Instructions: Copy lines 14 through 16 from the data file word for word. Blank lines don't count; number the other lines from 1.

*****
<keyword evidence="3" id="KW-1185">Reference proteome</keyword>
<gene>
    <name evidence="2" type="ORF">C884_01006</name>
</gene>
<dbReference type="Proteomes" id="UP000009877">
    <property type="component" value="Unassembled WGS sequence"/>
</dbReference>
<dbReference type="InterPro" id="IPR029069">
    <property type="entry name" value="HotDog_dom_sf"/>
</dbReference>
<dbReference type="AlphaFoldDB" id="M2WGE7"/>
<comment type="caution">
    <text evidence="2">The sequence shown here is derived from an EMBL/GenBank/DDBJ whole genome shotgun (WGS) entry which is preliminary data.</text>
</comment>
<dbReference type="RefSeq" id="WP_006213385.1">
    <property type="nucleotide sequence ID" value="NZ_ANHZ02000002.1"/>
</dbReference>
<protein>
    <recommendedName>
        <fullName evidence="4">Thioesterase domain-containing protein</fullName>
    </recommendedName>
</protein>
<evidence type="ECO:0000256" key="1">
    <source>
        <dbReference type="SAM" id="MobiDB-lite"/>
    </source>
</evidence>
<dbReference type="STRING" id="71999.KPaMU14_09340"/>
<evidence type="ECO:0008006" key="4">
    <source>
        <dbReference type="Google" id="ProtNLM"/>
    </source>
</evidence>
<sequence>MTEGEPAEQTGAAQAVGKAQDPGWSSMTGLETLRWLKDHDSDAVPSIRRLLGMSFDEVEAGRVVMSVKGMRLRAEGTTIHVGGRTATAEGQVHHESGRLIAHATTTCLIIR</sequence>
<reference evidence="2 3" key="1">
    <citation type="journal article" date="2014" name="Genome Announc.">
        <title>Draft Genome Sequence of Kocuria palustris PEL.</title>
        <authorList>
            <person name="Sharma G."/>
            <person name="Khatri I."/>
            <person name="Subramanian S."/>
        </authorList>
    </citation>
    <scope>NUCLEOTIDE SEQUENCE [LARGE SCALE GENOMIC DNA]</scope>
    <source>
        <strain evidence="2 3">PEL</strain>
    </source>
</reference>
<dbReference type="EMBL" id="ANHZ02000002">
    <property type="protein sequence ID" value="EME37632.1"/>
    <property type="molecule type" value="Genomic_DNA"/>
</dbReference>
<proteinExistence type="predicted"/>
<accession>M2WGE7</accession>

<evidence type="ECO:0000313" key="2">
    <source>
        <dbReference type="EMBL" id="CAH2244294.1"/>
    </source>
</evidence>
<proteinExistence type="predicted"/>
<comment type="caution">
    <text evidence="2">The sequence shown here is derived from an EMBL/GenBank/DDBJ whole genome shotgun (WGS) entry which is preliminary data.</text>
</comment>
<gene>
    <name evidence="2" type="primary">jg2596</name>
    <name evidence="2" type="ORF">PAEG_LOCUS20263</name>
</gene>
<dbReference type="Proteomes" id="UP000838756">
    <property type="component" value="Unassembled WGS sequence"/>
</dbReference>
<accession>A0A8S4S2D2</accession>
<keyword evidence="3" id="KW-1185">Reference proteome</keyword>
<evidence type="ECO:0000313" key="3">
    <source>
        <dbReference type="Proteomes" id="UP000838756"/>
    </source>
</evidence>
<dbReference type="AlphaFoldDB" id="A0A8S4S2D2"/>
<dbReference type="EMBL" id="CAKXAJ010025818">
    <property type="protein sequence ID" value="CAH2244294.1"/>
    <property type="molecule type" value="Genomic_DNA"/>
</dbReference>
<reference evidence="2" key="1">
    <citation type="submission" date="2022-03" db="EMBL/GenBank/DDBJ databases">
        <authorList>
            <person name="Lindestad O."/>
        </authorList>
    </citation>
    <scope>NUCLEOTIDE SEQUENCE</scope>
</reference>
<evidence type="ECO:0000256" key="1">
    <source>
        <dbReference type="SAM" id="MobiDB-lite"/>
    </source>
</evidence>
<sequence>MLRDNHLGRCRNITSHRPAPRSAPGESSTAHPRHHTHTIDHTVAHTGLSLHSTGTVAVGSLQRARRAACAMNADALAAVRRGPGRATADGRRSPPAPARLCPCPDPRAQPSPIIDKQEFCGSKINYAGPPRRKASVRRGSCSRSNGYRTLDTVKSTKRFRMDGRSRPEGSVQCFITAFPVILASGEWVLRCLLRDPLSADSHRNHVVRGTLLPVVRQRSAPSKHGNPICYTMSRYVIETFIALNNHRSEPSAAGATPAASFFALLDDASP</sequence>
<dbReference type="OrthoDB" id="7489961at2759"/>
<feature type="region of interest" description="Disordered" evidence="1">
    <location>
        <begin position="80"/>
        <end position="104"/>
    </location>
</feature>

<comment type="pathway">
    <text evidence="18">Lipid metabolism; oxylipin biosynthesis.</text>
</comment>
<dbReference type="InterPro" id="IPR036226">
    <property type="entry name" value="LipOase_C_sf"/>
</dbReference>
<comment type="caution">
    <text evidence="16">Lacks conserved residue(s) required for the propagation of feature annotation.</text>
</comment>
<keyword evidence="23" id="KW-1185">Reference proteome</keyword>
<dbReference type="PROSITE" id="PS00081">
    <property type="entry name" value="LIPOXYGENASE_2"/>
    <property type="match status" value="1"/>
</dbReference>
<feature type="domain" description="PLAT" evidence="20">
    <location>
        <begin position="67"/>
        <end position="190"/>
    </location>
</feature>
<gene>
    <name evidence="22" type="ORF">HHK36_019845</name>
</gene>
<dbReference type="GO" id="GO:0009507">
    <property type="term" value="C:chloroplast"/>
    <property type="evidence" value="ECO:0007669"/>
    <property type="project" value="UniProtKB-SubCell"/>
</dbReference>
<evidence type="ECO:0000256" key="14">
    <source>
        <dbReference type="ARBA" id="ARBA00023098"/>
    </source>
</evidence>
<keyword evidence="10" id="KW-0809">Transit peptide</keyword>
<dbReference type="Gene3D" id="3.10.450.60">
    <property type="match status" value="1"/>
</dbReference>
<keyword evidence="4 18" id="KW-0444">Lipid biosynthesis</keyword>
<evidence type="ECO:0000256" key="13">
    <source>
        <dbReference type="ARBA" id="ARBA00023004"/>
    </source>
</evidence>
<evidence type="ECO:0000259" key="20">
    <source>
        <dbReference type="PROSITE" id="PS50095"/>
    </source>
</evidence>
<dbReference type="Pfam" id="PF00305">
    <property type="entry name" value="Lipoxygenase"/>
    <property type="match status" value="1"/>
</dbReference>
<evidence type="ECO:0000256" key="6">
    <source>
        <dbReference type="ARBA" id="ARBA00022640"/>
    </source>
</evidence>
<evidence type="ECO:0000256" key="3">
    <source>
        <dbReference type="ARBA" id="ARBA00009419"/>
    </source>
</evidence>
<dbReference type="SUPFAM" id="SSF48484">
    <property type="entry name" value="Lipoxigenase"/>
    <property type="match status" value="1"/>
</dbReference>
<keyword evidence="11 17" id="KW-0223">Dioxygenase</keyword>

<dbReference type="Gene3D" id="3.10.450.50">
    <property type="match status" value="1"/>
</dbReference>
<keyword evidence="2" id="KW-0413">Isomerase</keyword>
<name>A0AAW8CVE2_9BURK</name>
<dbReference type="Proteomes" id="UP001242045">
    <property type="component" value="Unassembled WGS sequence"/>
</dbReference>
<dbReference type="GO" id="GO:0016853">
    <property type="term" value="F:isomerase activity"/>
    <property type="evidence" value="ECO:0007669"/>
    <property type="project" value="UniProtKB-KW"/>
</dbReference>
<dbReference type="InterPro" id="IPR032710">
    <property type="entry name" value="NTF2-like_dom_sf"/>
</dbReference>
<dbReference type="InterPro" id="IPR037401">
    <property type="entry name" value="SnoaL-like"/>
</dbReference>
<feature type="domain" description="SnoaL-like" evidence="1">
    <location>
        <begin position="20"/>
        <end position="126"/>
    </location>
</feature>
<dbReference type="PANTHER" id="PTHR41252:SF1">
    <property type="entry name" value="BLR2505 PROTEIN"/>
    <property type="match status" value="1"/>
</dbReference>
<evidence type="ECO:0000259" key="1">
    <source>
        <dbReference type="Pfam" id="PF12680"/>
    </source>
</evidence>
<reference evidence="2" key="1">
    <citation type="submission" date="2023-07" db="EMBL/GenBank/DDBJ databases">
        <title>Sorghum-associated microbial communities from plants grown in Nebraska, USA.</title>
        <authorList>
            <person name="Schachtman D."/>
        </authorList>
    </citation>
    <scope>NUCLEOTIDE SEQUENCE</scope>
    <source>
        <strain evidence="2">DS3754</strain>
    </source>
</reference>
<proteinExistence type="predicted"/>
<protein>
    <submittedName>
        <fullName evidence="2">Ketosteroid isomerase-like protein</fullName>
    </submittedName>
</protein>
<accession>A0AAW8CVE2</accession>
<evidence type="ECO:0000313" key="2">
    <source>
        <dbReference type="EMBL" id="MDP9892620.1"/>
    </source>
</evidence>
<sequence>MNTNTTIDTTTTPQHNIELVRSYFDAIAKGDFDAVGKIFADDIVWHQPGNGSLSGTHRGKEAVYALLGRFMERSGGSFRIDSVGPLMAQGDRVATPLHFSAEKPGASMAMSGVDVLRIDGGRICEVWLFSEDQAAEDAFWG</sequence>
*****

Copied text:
</comment>
<dbReference type="RefSeq" id="WP_006213385.1">
    <property type="nucleotide sequence ID" value="NZ_ANHZ02000002.1"/>